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erika
08-18-2006, 05:34 PM
An article I wrote when I was more faithful than I am now.

LESSONS FROM A FOUR-YEAR OLD
My oldest daughter Lauren is four now and I really enjoy this age. Beyond the tantrums of the terrible twos but still young enough to think mom’s opinion matters, Lauren’s now mostly independent but still likes to cuddle up with me at night. And at the ripe age of four, she seems to be teaching me as much as I teach her. Maybe more.

My husband thinks it’s odd, but I talk to Lauren a lot during the day. When I mean talk, I don’t mean just about colors or numbers, but about my personal struggles and confusion. Yes, this probably does seem strange, but being at home with the kids all day and often missing my hard-working husband at night, I need someone’s ear and Lauren has always been a willing listener.

I remember one time I was reading a book by a brilliant Christian theologian about the “Cost of Discipleship”. The title pretty much says it all but this book had me at my wits end, wondering if my salvation was secure and if God, if Jesus, really wanted as much from us as the author portrayed.

Thinking I’m damned if I do and damned if I don’t, I looked at Lauren in confusion one day and asked her, “What does Jesus want from us?”

Her response was simple. “Mommy,” she said, “Jesus wants me to take my shorts off because my shorts are too tight.” I looked at her with a smile and Lauren repeated, “My shorts are too tight. Jesus loves me. He doesn’t want my shorts to be too tight.”

All the degrees, all the theological research in the world cannot capturethe essence of the gospel better than that statement. Here I am thinking that a lengthy exposition of the Sermon on the Mount will deepen my understanding of God, when all along my 4-year old daughter understands Him better than I.

I’ve now begun to solicit Lauren’s advice on non-theological issues. My mom and I had a falling out recently and while I was stewing over my mother’s bad conduct, I looked at Lauren and asked her, “What should I do about Meema?” Lauren’s advice?

“Mommy, you shouldn’t be angry with her. She’s my Meema.” Now how do I argue with that?

Am I alleging that my child is somehow a brilliant psychoanalyst at four? No. She’s just a child, an average, normal four-year old girl who can grasp the simplest concepts which we adults seem to overcomplicate. They get it, our kids. They understand much more about the world than we often assume. I think sometimes God speaks to me through my four-year old. He tells me the hard, simple truth I frequently try to confuse.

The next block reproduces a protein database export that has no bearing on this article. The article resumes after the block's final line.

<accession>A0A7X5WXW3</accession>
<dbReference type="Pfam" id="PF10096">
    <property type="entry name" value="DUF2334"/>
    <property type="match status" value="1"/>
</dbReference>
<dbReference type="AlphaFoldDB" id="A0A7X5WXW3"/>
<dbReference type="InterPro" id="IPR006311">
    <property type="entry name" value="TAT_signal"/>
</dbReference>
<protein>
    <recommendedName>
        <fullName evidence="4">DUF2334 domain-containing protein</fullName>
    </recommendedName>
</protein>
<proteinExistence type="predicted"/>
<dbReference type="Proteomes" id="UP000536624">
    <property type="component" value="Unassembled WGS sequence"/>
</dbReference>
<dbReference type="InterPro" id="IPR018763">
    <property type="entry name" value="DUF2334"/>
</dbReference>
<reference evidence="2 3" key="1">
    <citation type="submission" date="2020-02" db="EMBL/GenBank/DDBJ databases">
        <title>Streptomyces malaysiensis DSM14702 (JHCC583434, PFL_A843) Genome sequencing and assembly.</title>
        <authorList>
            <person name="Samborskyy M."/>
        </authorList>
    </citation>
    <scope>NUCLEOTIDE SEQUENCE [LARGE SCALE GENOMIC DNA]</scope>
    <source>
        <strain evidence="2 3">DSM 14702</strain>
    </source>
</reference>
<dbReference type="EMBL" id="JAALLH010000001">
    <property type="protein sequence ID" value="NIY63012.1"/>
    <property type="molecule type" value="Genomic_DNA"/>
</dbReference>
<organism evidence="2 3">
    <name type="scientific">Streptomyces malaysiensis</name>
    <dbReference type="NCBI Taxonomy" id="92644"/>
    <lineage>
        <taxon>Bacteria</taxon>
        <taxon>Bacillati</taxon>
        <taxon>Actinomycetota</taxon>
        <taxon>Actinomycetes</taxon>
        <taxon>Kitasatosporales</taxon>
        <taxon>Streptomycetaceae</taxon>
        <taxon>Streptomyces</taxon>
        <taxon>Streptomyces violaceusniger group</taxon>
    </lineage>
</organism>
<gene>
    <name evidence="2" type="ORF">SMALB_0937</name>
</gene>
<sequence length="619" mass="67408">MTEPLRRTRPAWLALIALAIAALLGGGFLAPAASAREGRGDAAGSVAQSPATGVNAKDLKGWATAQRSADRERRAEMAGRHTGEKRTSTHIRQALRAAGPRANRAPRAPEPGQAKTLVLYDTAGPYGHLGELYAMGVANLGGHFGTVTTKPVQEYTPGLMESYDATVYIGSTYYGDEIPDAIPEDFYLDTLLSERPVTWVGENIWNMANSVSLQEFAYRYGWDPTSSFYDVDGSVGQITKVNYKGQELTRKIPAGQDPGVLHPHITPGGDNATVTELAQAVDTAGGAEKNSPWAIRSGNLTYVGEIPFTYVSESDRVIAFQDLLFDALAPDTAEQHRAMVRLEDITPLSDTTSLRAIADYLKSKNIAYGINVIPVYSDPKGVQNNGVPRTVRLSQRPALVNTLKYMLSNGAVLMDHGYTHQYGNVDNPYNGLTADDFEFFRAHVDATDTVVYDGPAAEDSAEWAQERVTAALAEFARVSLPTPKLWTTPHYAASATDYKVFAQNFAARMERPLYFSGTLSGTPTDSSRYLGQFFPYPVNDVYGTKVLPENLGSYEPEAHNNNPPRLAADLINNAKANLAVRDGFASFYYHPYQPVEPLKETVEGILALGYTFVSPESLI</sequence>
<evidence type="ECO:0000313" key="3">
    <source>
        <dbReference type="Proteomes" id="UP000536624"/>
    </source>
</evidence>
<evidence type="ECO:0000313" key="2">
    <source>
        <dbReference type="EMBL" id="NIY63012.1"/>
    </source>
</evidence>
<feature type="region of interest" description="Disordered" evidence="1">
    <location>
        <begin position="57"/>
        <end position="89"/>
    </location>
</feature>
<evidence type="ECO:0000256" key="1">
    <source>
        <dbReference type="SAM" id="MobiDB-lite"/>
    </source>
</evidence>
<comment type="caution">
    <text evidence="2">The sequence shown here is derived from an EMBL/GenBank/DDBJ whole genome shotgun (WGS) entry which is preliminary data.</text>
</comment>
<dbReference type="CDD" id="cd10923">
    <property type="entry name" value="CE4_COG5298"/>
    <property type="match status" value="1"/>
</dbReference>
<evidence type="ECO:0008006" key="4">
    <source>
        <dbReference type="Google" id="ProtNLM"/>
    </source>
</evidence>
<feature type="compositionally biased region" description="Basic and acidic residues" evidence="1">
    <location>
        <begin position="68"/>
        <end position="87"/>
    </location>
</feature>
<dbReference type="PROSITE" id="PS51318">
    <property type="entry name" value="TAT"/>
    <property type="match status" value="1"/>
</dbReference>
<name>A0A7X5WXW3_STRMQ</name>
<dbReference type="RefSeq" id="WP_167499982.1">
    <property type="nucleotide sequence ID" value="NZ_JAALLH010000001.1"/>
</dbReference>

I don’t know whether it’s right or wrong to talk to your preschooler about serious life issues. But I feel strangely comforted by her words and I think she likes knowing her opinion counts. Lauren’s lessons make me smile and keep me humble. I for one need a lot of both. How about you?

Roger J Carlson
08-18-2006, 06:10 PM
Better in what sense? Could you sell this to a "Chicken Soup for the Whatever Soul"? Probably. Does it accomplish what you were trying to accomplish in the other sample? No.

There is no "better" between these two styles? Which is better: rock-and-roll or classical music? My preference is for classical, but that doesn't make it better in any sort of universal sense.

If your goal is to be a published Christian writer at any cost, then this would be the better choice. But if your goal is to write and sell what is important to you, then this is not better (especially if this is no longer how you feel).

But my guess is that if you tried to write like this and your heart wasn't in it, then you'd fail. Spiritual writing has to come from the genuine heart.

I wish you all the best in your struggles.

Nateskate
08-18-2006, 08:38 PM
I admit, I like Joyce Myers annecdotal wit. She uses things along these lines to talk about honesty, hypocracy, growth and Christian outlook. So, I'd say that using this kind of teaching tool can be effective. My gut feeling is that you can build on this idea- it's not quite done.

In a sense, it sounds to me like you have the right springboard...don't want to be false/hypocritical, pretending to be something you're not, which is consistent with Jesus teachings. The jump is taking it to the next level like Joyce does, and from things you say, you're headed in that direction.